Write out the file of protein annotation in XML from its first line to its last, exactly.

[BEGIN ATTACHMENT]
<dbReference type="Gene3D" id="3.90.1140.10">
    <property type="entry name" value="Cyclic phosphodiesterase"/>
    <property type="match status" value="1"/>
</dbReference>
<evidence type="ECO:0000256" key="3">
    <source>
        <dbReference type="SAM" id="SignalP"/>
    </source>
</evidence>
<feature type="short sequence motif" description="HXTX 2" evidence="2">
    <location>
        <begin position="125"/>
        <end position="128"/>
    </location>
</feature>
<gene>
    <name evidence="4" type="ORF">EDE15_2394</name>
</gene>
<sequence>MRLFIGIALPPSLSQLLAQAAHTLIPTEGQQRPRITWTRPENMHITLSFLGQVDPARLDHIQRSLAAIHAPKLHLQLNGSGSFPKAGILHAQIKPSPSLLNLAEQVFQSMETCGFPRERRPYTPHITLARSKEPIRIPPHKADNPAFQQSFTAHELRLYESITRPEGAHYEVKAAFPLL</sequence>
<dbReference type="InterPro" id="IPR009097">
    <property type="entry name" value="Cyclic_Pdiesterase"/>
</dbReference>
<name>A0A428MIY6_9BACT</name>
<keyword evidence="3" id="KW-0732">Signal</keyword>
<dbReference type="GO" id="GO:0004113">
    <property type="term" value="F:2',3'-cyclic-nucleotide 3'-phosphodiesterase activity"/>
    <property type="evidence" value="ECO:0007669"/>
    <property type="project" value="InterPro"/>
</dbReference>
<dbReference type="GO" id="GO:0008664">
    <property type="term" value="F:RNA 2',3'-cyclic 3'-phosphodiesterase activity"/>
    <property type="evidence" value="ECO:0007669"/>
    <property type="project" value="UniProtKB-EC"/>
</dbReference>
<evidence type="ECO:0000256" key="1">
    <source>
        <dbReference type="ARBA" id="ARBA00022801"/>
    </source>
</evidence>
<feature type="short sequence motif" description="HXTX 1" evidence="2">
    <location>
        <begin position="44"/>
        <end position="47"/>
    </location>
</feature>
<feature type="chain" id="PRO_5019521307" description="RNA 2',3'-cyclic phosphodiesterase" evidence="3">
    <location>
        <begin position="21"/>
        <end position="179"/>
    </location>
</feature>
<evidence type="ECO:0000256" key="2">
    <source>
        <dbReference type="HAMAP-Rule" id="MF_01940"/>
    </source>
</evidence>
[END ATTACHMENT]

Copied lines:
<dbReference type="Gene3D" id="3.90.1140.10">
    <property type="entry name" value="Cyclic phosphodiesterase"/>
    <property type="match status" value="1"/>
</dbReference>
<evidence type="ECO:0000256" key="3">
    <source>
        <dbReference type="SAM" id="SignalP"/>
    </source>
</evidence>
<feature type="short sequence motif" description="HXTX 2" evidence="2">
    <location>
        <begin position="125"/>
        <end position="128"/>
    </location>
</feature>
<gene>
    <name evidence="4" type="ORF">EDE15_2394</name>
</gene>
<sequence>MRLFIGIALPPSLSQLLAQAAHTLIPTEGQQRPRITWTRPENMHITLSFLGQVDPARLDHIQRSLAAIHAPKLHLQLNGSGSFPKAGILHAQIKPSPSLLNLAEQVFQSMETCGFPRERRPYTPHITLARSKEPIRIPPHKADNPAFQQSFTAHELRLYESITRPEGAHYEVKAAFPLL</sequence>
<dbReference type="InterPro" id="IPR009097">
    <property type="entry name" value="Cyclic_Pdiesterase"/>
</dbReference>
<name>A0A428MIY6_9BACT</name>
<keyword evidence="3" id="KW-0732">Signal</keyword>
<dbReference type="GO" id="GO:0004113">
    <property type="term" value="F:2',3'-cyclic-nucleotide 3'-phosphodiesterase activity"/>
    <property type="evidence" value="ECO:0007669"/>
    <property type="project" value="InterPro"/>
</dbReference>
<dbReference type="GO" id="GO:0008664">
    <property type="term" value="F:RNA 2',3'-cyclic 3'-phosphodiesterase activity"/>
    <property type="evidence" value="ECO:0007669"/>
    <property type="project" value="UniProtKB-EC"/>
</dbReference>
<evidence type="ECO:0000256" key="1">
    <source>
        <dbReference type="ARBA" id="ARBA00022801"/>
    </source>
</evidence>
<feature type="short sequence motif" description="HXTX 1" evidence="2">
    <location>
        <begin position="44"/>
        <end position="47"/>
    </location>
</feature>
<feature type="chain" id="PRO_5019521307" description="RNA 2',3'-cyclic phosphodiesterase" evidence="3">
    <location>
        <begin position="21"/>
        <end position="179"/>
    </location>
</feature>
<evidence type="ECO:0000256" key="2">
    <source>
        <dbReference type="HAMAP-Rule" id="MF_01940"/>
    </source>
</evidence>